Prepare for some evangelizing, because I’ve been converted. I started out a Galaxy Fold skeptic, but have since seen the light. I’m now the guy that thrusts the phone into the hands of anyone vaguely interested to show them the glory of the future. Its excellence leaves me legit excited for the Galaxy Z Flip, Samsung’s second folding smartphone.
I’ve used the Samsung Galaxy Fold for the last six months, and still consider it one of the most exciting, addictive, life changing smartphones available today. If Samsung gets the Z Flip right — which, as I’m about to explain, it probably wil — Samsung’s going to rule folding smartphones.
The Galaxy Fold launched with a long list of problems. Samsung didn’t let anyone touch the Galaxy Fold during MWC 2019, which leave me, and other, suspicious. The time has passed for irritatingly coy launches, and withholding hands-on time made everyone expect the worst. Those fears proved true, as the first models were recalled after design problems led to broken phones.
It wasn’t until IFA 2019, in September, that I used the Galaxy Fold for the first time. I was talked through the changes made to the new version, and was able to experience first-hand the multi-tasking enhancements made to the software during the phone’s downtime. I quickly realized Samsung had learned from its botched launch.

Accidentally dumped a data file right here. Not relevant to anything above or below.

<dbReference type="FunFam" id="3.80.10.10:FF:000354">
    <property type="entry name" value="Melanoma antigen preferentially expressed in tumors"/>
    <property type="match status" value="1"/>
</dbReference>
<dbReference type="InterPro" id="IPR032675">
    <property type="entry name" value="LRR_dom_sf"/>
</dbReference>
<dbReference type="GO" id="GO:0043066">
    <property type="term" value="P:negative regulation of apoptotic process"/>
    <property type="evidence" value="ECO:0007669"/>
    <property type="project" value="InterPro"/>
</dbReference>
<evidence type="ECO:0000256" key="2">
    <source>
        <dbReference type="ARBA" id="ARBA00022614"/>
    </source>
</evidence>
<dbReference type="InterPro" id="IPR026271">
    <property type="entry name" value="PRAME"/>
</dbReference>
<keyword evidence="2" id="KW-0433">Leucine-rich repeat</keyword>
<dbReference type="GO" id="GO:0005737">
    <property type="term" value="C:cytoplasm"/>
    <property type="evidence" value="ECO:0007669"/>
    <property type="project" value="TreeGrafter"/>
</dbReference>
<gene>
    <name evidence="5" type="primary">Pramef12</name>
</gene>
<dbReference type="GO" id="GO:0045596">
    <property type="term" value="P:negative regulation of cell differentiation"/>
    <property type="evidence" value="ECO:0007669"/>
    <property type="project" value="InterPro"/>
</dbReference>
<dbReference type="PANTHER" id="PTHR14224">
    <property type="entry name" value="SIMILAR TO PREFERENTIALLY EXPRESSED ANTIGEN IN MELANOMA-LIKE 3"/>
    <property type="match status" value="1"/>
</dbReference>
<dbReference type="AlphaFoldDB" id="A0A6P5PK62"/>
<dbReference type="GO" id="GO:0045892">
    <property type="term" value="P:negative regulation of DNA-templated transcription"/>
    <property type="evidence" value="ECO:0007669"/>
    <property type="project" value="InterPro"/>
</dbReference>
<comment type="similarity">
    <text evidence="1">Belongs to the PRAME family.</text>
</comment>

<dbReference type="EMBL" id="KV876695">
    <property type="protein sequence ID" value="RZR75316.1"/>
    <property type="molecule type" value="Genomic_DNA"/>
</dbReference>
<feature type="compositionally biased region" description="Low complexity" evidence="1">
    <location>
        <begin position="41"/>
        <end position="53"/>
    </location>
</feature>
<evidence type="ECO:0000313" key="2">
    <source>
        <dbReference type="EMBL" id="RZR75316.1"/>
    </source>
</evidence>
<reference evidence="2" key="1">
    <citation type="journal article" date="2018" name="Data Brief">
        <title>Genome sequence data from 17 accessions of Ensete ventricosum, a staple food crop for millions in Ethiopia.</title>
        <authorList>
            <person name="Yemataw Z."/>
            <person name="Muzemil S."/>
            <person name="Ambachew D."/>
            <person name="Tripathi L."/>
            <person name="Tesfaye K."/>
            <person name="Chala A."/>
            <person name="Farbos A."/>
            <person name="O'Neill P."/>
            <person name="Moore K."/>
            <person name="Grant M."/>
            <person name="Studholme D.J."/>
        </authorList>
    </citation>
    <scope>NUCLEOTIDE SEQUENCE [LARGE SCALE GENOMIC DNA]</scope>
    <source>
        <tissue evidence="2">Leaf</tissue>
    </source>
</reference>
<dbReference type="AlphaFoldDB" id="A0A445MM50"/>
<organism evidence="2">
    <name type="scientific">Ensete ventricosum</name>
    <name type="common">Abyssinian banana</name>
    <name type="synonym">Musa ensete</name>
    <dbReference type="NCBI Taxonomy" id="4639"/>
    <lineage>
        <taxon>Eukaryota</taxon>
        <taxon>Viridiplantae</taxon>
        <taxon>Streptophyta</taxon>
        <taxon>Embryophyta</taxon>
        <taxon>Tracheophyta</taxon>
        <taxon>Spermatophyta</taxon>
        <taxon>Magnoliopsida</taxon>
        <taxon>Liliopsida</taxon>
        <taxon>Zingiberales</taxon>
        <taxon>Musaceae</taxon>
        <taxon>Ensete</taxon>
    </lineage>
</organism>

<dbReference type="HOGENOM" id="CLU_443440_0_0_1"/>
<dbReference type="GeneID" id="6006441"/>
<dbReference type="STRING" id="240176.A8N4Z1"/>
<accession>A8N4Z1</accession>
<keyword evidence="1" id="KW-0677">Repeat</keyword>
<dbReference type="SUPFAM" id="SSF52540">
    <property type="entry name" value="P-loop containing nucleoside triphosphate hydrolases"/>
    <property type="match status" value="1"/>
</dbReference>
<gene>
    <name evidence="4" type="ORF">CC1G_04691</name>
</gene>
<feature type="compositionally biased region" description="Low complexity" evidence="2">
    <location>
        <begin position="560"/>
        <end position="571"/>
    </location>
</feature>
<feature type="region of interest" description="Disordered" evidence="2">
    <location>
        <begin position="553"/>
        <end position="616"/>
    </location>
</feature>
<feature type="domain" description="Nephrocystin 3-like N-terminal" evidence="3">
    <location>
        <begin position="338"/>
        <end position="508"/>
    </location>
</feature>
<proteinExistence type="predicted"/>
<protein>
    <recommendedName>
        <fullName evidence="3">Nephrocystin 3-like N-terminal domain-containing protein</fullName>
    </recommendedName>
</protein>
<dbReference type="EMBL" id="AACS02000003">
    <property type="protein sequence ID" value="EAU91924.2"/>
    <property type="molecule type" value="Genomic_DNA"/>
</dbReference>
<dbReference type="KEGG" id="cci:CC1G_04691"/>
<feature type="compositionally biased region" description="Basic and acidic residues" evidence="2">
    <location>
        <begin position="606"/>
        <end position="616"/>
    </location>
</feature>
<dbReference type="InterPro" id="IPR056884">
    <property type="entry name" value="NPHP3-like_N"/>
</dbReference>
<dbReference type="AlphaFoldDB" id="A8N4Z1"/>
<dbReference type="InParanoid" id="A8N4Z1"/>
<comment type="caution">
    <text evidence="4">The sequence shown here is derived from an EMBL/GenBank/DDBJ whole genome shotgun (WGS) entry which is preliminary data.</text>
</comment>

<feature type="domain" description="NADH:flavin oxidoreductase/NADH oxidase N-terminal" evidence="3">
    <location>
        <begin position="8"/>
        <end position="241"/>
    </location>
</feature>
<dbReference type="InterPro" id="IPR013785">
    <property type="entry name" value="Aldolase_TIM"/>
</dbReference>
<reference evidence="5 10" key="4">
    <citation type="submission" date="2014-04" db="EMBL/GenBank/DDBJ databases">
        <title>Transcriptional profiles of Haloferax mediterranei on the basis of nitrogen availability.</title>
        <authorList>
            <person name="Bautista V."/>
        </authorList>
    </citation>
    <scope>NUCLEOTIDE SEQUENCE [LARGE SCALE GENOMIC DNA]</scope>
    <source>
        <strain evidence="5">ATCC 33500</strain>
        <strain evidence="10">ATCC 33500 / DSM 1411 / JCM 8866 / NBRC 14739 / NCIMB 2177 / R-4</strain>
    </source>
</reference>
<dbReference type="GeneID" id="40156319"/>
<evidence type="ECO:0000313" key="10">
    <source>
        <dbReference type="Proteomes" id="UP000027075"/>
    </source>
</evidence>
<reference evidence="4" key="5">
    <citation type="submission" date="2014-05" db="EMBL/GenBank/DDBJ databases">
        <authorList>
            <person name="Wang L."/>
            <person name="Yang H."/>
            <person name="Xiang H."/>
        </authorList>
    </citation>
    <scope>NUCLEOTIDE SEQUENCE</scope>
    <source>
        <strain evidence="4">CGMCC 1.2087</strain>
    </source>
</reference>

Just an hour with the phone was enough to know I wanted one. I signed a new 5G contract with U.K. carrier EE at the end of October. I was excited, of course. But I didn’t guess how dramatically it would change my phone usage.
The secret to Samsung’s success is the wonderful redesigned hinge. The Fold’s complex mechanical hinge is a massive change, and also the most important part of the folding smartphone experience. Motorola has recently proved how hard it is to get right. The current Fold’s hinge is strong, smooth, and reliable. It’s the phone’s key to success — and the same will prove true of Samsung’s Galaxy Z Flip.
So, has the hinge on my Galaxy Fold held up? It has. I started using the Galaxy Fold in early November 2019. It accompanied me on a two-week trip to Japan, and was my main phone during CES 2020. Its endured heat, cold, rain, and snow. My daily screen time is around five hours. I’m not a light user.
Is it now floppy, creaky, and rather sad? Nope. It’s not as tight as when I first held the phone, but it suffers no creaks, grinding, or sloppiness. The magnetic snap that keeps the phone closed is still as tight and precise as it was on day one. At first, I treated the phone gingerly, but that period passes after just a few weeks. I now treat it just as I would any phone.
The Galaxy Fold is slung into pockets and bags, used in the rain, and endures the same dust and lint that faces any phone I own. The Galaxy Fold has endured.
From the way the outer screen instantly switches apps, to the large screen when you open the phone, to the three window multi-tasking, the Fold is a fantastic everyday all-rounder. In the past, I’d often reach for my laptop to schedule a meeting or write a lengthy email. The Galaxy Fold’s large screen and well crafted software makes this so fast and convenient, I can now keep my laptop stowed.
The battery is another key benefit. It has lasted, without fail, all day everyday, regardless of what I do. It happily survived hours of video on a flight, then emails, social, calls, and using the camera for stills and video on the same day, with energy to spare when put on charge. I have never, ever worried about the Galaxy Fold’s battery running out.
I enjoy casually watching video because of the big screen, and have discovered more shows and channels on YouTube that I enjoy because of it.